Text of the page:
Hundreds of bodies found in Mariupol basement, Ukrainian authorities say

Undertakers lower the coffin of Ukrainian serviceman Oleksander Matyukhin, 32, in Kharkiv, eastern Ukraine,
Undertakers lower the coffin of Ukrainian serviceman Oleksander Matyukhin, 32, in Kharkiv. Credit: AP

Workers digging through the rubble of an apartment building in Mariupol have found 200 bodies in the basement, according to Ukrainian authorities.

Mayoral staff confirmed grim reminders of the horrors inflicted on the region are still coming to light in the ruined city.

The bodies were decomposing, and a stench permeated the neighbourhood, said Petro Andryushchenko, an adviser to the mayor.

It's not clear when they were discovered.

A Ukrainian soldier stands inside the ruined Azovstal steel plant prior to surrender to the Russian forces in Mariupol. Credit: Dmytro Kozatski/Azov Special Forces Regiment of the Ukrainian National Guard Press Office

Perched on the Sea of Azov, Mariupol was relentlessly pounded during a months-long siege.

A siege which finally ended last week after around 2,500 Ukrainian fighters abandoned a steel plant where they had made their last stand. Russian forces already held the rest of the city.

An estimated 100,000 people remain in the city (out of a pre-war population of 450,000 dwindled by people fleeing) many of whom are now trapped without food, water, heat or electricity.

Ukrainian authorities have said at least 21,000 people have been killed — and accused Russia of trying to cover up the extent of the horrors by bringing in mobile cremation equipment.

Cars pass by destroyed Russian tanks in a recent battle against Ukrainians close to Kyiv Credit: AP

They have also alleged some of the dead were buried in mass graves.

Strikes have hit a maternity hospital and a theatre where civilians were sheltering in the time Russia has been targeting the city.

Ukrainian President Volodymyr Zelenskyy accused the Russians of waging "total war," seeking to inflict as much death and destruction as possible on his country.

"Indeed, there has not been such a war on the European continent for 77 years," Mr Zelenskyy told Ukrainians on Monday.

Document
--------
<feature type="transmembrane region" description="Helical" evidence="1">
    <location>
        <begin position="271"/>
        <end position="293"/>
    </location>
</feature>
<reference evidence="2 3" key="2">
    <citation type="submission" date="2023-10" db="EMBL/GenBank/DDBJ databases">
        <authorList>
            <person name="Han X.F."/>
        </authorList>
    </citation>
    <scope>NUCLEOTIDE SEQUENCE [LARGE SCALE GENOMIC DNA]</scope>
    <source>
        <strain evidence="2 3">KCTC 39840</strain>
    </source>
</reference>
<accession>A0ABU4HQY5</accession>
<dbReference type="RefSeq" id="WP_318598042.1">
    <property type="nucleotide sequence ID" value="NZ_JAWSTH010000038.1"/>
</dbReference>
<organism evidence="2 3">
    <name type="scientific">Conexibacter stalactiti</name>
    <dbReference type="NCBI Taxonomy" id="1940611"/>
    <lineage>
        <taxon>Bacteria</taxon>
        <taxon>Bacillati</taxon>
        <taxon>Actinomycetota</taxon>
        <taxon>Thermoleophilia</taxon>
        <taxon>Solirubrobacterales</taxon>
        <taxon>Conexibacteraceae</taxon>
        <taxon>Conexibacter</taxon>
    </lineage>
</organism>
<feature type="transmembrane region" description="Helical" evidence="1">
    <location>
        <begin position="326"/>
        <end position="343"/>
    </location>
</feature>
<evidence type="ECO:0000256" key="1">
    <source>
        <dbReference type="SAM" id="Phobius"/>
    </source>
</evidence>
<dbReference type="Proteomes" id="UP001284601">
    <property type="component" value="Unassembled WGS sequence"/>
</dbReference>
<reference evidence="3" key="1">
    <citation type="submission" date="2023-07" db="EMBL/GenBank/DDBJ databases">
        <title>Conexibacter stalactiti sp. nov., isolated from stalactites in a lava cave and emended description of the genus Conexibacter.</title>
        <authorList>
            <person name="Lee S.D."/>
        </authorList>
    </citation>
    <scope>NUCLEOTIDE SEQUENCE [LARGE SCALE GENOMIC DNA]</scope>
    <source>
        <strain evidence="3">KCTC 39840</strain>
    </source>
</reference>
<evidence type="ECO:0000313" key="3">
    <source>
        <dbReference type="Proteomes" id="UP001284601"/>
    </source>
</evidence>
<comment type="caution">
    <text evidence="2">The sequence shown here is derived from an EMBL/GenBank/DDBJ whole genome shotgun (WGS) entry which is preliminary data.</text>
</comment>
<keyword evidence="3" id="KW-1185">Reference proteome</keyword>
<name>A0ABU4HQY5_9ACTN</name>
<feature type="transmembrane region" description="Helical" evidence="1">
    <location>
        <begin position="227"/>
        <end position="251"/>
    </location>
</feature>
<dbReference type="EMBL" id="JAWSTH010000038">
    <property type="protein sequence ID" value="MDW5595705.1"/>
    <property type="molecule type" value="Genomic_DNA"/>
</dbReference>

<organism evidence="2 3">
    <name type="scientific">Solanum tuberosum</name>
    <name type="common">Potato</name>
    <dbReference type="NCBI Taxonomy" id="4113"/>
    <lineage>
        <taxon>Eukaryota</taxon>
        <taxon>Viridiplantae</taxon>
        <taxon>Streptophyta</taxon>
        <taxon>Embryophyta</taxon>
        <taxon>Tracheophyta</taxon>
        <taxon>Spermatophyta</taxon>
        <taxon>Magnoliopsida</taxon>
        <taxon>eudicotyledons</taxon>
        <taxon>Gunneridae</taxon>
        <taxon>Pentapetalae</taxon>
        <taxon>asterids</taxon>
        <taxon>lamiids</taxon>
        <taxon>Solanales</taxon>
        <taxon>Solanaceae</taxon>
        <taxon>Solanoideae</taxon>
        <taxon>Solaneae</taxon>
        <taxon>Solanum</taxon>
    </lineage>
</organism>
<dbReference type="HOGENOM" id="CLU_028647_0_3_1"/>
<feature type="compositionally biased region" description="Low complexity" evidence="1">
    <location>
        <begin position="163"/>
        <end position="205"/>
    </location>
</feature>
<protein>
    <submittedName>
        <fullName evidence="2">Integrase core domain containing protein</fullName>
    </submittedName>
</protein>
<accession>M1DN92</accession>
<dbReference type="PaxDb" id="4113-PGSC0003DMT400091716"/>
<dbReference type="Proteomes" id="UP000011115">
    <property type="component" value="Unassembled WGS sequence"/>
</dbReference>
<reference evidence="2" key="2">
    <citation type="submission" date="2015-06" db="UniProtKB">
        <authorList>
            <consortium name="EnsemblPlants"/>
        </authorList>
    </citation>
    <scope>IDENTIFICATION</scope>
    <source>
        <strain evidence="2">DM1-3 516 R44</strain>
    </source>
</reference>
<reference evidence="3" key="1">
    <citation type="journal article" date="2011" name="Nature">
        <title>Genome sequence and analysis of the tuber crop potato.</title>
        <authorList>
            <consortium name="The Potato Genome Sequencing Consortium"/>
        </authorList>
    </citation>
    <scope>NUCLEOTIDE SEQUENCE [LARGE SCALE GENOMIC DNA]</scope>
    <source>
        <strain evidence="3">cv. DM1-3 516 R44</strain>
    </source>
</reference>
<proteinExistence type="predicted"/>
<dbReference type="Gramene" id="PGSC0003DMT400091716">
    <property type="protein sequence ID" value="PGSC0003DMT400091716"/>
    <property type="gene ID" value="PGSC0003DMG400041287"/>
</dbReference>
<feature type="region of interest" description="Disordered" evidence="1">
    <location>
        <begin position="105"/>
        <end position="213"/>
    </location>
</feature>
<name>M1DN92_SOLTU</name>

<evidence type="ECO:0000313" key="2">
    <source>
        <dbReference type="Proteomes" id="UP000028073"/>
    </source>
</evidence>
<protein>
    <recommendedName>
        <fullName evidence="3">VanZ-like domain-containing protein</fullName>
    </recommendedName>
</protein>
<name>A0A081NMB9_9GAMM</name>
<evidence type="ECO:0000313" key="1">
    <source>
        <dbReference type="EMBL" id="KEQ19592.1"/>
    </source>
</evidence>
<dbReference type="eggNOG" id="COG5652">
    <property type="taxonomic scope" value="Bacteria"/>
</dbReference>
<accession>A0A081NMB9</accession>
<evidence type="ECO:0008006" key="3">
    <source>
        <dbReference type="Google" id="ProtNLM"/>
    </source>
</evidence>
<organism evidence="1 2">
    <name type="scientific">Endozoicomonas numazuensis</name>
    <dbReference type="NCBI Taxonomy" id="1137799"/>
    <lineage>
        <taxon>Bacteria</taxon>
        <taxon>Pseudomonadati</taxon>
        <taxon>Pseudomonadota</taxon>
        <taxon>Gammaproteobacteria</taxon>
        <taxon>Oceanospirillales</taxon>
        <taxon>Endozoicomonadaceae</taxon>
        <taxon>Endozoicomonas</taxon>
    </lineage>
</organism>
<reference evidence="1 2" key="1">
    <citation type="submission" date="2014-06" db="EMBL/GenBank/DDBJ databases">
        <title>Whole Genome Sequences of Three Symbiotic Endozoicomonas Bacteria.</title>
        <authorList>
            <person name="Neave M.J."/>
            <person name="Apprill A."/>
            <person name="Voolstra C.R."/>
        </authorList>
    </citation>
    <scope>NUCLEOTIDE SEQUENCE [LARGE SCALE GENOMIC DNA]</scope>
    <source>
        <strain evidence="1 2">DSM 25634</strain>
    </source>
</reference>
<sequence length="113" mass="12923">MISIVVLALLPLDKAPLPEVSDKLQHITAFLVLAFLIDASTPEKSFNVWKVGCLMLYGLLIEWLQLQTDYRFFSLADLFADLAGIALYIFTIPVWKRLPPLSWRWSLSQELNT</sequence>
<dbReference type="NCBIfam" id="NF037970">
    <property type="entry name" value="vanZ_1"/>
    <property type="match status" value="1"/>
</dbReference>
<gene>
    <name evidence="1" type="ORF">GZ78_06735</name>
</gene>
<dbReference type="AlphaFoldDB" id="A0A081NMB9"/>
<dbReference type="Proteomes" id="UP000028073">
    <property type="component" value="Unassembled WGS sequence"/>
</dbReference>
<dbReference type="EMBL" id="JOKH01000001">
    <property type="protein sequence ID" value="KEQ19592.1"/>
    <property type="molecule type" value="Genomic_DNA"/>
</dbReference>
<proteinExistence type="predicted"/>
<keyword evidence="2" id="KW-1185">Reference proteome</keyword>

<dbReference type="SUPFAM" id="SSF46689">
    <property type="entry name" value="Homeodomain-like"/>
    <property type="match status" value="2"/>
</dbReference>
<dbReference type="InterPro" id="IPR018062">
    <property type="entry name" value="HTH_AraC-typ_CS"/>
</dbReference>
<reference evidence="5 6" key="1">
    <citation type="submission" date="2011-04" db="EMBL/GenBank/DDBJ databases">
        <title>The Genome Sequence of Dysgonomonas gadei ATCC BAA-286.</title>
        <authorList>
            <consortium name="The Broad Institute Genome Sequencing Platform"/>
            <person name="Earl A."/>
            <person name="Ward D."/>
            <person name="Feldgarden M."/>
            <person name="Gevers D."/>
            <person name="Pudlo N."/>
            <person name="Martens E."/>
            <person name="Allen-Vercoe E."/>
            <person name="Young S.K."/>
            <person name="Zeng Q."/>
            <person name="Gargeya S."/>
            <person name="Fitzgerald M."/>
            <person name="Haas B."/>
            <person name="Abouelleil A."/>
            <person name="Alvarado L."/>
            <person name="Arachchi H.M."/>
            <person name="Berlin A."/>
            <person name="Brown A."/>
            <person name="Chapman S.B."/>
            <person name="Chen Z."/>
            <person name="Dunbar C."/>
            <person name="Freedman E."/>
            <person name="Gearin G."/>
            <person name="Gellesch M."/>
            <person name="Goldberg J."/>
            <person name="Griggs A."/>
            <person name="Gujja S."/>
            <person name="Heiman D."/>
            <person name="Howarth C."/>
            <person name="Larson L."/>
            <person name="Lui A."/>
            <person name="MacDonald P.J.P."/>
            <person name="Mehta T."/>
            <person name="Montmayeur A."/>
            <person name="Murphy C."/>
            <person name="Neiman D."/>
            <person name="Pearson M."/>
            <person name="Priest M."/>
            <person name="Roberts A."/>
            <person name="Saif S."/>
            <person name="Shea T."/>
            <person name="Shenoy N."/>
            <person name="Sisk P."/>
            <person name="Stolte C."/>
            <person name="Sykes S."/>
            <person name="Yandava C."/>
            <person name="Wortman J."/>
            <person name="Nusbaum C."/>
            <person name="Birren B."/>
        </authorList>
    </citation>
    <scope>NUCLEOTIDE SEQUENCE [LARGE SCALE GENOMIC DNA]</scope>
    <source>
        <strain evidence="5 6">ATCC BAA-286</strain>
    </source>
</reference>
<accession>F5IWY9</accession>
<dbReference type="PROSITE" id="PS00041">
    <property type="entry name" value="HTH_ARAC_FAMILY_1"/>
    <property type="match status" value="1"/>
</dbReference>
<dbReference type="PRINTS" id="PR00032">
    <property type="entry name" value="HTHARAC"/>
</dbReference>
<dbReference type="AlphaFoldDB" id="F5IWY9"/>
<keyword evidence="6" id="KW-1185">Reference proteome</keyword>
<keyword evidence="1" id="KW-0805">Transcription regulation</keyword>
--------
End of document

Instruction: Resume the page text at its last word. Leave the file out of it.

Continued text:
The invasion began with expectations that Russia might overtake the country in a blitz lasting only days or a few weeks.

But stiff Ukrainian resistance has bogged down Moscow's troops, with the help of Western weapons.

The Kremlin is now focused on the eastern industrial heartland of the Donbas - where Moscow-backed separatists have fought Ukrainian forces for eight years.

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The war had already claimed 14,000 lives before Russia launched its invasion of Ukraine on February 24 - and even after re-focusing their troops on taking Donbas, Moscow's troops have struggled to gain ground.

Russian forces have intensified efforts to encircle and capture Sievierodonetsk and neighbouring cities, the only part of the Donbas' Luhansk region that remains under Ukrainian government control, British military authorities said on Tuesday.

The UK defence ministry said that Russian forces have achieved "some localised successes" despite solid Ukrainian resistance.

A ministry spokesperson added: "If the Donbas front line moves further west, this will extend Russian lines of communication and likely see its forces face further logistic resupply difficulties."

Volodymyr Zelenskyy addresses the audience from Kyiv on a screen during the World Economic Forum. Credit: AP

On Tuesday, two top Russian officials acknowledged that Moscow's advance had been slower than expected - though they promised the offensive would achieve its goals.

Secretary of Russia's Security Council Nikolai Patrushev said that the Russian government "is not chasing deadlines."

Defence Minister Sergei Shoigu, meanwhile, told a meeting of a Russia-led security alliance of former Soviet states that Moscow is deliberately slowing down its offensive to allow residents of encircled cities to evacuate - even though forces have repeatedly hit civilian targets.

As Kharkiv, Ukraine's second largest city, recovers from weeks of relentless bombardment, residents tailed back to receive rations of flour, pasta, and sugar this week.

Galina Kolembed, the aid distribution centre coordinator, told AP that more and more people are returning to the city after Russian forces withdrew to focus on the Donbas.

Kolembed said the centre provides food to more than 1,000 people every day - a figure that continues to grow.

"Many of them have small kids, and they spend their money on the kids, so they need some support with food," she said.

Meanwhile, Kirill Stremousov, a Russian-installed official in Ukraine's Kherson region, said the pro-Kremlin administration will ask Moscow to establish a military base there.

Stremousov has previously said the region would ask the Kremlin to make it part of Russia.